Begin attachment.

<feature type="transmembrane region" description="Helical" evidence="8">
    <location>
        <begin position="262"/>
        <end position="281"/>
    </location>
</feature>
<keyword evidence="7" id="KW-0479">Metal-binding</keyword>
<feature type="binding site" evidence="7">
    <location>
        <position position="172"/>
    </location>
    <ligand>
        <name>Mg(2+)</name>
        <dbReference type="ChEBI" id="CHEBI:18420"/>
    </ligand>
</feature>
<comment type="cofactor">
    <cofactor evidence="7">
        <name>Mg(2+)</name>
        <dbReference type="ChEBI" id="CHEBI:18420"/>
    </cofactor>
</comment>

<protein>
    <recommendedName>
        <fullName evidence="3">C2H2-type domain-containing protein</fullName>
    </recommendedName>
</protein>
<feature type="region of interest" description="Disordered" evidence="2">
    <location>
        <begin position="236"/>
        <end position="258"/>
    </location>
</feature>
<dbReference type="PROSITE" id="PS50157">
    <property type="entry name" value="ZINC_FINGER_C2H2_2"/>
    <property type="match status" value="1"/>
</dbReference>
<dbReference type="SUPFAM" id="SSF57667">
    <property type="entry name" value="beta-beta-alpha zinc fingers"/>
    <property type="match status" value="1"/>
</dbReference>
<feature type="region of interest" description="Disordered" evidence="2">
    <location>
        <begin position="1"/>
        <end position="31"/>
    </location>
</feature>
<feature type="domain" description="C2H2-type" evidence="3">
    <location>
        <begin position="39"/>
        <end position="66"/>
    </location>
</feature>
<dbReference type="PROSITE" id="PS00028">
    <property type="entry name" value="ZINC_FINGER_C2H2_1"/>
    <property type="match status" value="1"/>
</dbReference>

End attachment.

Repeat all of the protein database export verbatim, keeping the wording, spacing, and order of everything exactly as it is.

<feature type="transmembrane region" description="Helical" evidence="8">
    <location>
        <begin position="262"/>
        <end position="281"/>
    </location>
</feature>
<keyword evidence="7" id="KW-0479">Metal-binding</keyword>
<feature type="binding site" evidence="7">
    <location>
        <position position="172"/>
    </location>
    <ligand>
        <name>Mg(2+)</name>
        <dbReference type="ChEBI" id="CHEBI:18420"/>
    </ligand>
</feature>
<comment type="cofactor">
    <cofactor evidence="7">
        <name>Mg(2+)</name>
        <dbReference type="ChEBI" id="CHEBI:18420"/>
    </cofactor>
</comment>

<protein>
    <recommendedName>
        <fullName evidence="3">C2H2-type domain-containing protein</fullName>
    </recommendedName>
</protein>
<feature type="region of interest" description="Disordered" evidence="2">
    <location>
        <begin position="236"/>
        <end position="258"/>
    </location>
</feature>
<dbReference type="PROSITE" id="PS50157">
    <property type="entry name" value="ZINC_FINGER_C2H2_2"/>
    <property type="match status" value="1"/>
</dbReference>
<dbReference type="SUPFAM" id="SSF57667">
    <property type="entry name" value="beta-beta-alpha zinc fingers"/>
    <property type="match status" value="1"/>
</dbReference>
<feature type="region of interest" description="Disordered" evidence="2">
    <location>
        <begin position="1"/>
        <end position="31"/>
    </location>
</feature>
<feature type="domain" description="C2H2-type" evidence="3">
    <location>
        <begin position="39"/>
        <end position="66"/>
    </location>
</feature>
<dbReference type="PROSITE" id="PS00028">
    <property type="entry name" value="ZINC_FINGER_C2H2_1"/>
    <property type="match status" value="1"/>
</dbReference>